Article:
If you are looking for a snowy owl (and by the way there doesn't have to be snow on the ground), look for them on or near the ground in wide open areas, on telephone poles, fence posts, hay bales or other tall structures. It's not too often they are spotted in trees. And they usually fly close to the ground, too.
They also can be seen at airports, on slight rises in barren fields, and sandy shorelines and sand dunes. We have a lot of open farmland in this area so thought we might have a chance of spotting one. These types of land features are similar to their summer breeding grounds of tundra-like exposures.
They spend their summers in the arctic circle way up north, and in late fall, if their food source is diminishing, the immature owls (one and two year olds) head south to southern Canada and the northern United States.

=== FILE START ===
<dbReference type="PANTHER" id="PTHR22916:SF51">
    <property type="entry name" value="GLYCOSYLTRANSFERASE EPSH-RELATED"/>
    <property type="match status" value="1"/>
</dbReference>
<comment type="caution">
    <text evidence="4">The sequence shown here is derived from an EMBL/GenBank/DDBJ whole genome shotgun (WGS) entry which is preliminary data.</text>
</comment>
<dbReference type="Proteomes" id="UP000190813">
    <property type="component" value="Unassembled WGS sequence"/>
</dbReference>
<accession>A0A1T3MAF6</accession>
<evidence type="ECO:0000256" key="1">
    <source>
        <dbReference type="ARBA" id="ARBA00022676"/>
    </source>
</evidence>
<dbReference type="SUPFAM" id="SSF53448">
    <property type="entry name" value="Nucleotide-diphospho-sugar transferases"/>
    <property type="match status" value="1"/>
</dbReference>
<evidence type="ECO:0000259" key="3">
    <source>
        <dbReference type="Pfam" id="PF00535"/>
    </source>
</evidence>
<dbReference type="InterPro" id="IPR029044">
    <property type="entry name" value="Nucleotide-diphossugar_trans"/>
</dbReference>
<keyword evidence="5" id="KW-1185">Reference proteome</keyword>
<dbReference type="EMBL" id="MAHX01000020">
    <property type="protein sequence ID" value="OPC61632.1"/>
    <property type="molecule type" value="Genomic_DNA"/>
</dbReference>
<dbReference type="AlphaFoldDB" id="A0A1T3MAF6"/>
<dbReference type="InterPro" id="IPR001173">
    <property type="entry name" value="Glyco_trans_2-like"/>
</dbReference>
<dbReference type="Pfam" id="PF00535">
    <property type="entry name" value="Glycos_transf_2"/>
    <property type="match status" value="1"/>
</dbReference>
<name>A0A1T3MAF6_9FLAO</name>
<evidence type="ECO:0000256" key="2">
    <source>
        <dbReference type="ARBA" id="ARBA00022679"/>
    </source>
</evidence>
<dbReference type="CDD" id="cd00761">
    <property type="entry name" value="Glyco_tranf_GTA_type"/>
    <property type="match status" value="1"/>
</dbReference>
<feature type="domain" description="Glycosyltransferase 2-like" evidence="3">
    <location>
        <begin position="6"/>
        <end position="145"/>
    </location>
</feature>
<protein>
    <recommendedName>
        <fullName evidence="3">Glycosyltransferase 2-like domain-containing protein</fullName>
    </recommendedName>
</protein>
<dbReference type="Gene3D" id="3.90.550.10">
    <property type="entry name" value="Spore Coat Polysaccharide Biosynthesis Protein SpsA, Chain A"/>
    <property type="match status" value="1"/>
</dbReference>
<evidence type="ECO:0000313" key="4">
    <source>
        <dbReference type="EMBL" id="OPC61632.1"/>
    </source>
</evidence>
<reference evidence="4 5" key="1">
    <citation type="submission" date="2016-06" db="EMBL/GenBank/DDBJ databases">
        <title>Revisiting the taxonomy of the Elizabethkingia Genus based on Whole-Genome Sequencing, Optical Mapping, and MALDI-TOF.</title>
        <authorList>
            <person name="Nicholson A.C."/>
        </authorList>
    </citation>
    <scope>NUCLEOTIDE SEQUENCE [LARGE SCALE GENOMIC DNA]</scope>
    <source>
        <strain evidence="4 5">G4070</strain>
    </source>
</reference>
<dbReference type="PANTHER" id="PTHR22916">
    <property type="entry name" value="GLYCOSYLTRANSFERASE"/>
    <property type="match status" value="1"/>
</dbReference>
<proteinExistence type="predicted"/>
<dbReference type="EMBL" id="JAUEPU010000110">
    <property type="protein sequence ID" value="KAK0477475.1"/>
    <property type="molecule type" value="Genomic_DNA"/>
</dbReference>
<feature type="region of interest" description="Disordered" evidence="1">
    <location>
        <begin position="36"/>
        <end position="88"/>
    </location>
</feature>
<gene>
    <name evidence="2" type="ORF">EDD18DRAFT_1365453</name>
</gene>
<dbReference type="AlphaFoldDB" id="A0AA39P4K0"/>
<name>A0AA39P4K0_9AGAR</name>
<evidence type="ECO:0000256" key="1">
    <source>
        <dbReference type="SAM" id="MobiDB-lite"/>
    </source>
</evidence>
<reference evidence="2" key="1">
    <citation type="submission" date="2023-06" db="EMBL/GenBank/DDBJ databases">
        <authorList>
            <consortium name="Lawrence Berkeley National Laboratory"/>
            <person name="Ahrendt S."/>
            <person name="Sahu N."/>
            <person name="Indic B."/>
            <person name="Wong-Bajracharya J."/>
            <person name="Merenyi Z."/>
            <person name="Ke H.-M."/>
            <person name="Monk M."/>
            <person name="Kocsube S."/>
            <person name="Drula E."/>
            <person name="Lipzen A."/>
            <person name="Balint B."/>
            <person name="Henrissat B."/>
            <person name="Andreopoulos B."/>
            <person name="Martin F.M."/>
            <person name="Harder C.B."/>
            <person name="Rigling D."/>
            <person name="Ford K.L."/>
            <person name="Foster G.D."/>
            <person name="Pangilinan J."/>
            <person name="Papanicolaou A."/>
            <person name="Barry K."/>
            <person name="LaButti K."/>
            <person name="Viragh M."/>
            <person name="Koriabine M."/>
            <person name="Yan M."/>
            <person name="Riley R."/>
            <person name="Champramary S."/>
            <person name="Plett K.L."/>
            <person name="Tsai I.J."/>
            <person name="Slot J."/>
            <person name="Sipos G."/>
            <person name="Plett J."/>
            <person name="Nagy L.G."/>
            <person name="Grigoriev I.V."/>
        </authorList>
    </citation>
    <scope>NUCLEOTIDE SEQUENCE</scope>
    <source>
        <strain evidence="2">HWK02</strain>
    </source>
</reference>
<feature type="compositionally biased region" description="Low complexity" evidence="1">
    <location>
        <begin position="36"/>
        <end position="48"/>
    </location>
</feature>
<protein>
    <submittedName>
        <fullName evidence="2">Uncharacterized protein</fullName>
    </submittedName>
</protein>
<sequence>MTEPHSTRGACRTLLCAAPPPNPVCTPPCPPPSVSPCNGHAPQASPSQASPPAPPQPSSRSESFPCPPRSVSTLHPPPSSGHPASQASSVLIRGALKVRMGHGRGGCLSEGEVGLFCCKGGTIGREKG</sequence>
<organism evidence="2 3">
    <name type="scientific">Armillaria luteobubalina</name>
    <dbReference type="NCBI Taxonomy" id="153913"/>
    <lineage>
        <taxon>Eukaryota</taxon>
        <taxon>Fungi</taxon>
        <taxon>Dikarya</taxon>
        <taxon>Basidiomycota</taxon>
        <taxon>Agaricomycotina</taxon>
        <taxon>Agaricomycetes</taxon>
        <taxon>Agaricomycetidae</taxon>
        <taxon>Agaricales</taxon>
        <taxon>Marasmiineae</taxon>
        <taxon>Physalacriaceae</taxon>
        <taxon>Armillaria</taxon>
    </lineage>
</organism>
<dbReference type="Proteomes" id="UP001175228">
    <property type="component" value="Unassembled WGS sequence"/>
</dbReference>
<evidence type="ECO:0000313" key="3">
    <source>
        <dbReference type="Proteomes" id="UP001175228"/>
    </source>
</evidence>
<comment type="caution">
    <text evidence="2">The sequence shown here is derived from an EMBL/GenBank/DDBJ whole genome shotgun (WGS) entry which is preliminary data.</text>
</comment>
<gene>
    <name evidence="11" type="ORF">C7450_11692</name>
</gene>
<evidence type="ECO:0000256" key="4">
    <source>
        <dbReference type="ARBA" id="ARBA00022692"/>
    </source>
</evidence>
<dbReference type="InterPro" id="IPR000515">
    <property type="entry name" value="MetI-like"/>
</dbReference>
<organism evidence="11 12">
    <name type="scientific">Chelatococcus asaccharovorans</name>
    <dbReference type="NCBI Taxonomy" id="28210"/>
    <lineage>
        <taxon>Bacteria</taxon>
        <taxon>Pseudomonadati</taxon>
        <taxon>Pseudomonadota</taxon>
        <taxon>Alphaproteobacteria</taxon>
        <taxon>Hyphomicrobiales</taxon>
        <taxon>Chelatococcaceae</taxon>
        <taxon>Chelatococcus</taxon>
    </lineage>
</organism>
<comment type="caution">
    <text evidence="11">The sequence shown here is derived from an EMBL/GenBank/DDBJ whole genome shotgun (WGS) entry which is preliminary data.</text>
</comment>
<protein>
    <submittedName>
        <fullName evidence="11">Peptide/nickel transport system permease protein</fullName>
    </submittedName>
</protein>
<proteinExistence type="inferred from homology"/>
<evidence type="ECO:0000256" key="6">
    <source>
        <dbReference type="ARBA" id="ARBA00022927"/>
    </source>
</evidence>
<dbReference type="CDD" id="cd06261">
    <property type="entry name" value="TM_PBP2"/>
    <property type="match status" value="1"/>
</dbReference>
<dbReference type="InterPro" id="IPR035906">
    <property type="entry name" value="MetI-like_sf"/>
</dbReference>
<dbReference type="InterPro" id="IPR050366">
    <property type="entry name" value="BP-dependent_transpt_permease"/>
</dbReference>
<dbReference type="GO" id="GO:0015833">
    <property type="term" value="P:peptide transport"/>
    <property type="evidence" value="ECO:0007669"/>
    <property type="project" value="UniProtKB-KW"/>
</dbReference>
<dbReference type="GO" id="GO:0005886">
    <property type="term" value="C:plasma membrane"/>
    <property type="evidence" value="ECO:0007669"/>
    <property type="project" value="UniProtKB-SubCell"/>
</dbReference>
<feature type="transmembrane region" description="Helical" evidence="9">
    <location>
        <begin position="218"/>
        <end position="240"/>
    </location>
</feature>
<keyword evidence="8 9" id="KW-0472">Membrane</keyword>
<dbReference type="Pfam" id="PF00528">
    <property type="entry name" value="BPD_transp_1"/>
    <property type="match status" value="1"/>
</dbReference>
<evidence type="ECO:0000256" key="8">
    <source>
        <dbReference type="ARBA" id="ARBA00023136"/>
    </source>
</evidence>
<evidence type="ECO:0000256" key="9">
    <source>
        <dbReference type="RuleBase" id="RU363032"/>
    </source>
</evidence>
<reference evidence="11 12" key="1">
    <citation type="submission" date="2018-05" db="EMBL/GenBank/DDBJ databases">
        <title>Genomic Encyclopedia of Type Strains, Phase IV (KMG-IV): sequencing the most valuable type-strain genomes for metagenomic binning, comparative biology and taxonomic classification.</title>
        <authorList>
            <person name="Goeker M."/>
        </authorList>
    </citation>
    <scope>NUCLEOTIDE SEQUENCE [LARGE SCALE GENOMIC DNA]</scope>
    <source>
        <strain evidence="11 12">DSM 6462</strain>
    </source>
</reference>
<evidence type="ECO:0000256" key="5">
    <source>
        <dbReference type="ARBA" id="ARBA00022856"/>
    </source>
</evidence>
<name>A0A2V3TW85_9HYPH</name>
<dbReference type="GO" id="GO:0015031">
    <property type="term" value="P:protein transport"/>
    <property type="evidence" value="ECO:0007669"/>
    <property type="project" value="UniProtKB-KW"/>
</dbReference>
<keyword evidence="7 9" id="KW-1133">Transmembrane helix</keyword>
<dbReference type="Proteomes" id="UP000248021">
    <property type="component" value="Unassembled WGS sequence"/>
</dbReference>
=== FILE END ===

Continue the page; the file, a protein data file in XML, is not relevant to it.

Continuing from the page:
There was another irruption of snowy owls this year. An irruption is a "dramatic, irregular migration of large number of birds to areas where they are not typically found". Bird Irruptions
Even though we were unsuccessful at spotting a snowy owl, we did see some other wildlife.
|With all the farmland around here I know there has to be some snowy owls somewhere.|
Here is a short video I took of the deer we saw at Selkirk Shores State Park, Port Ontario, NY.
Hope you are having an enjoyable winter!
Feel free to add your comments~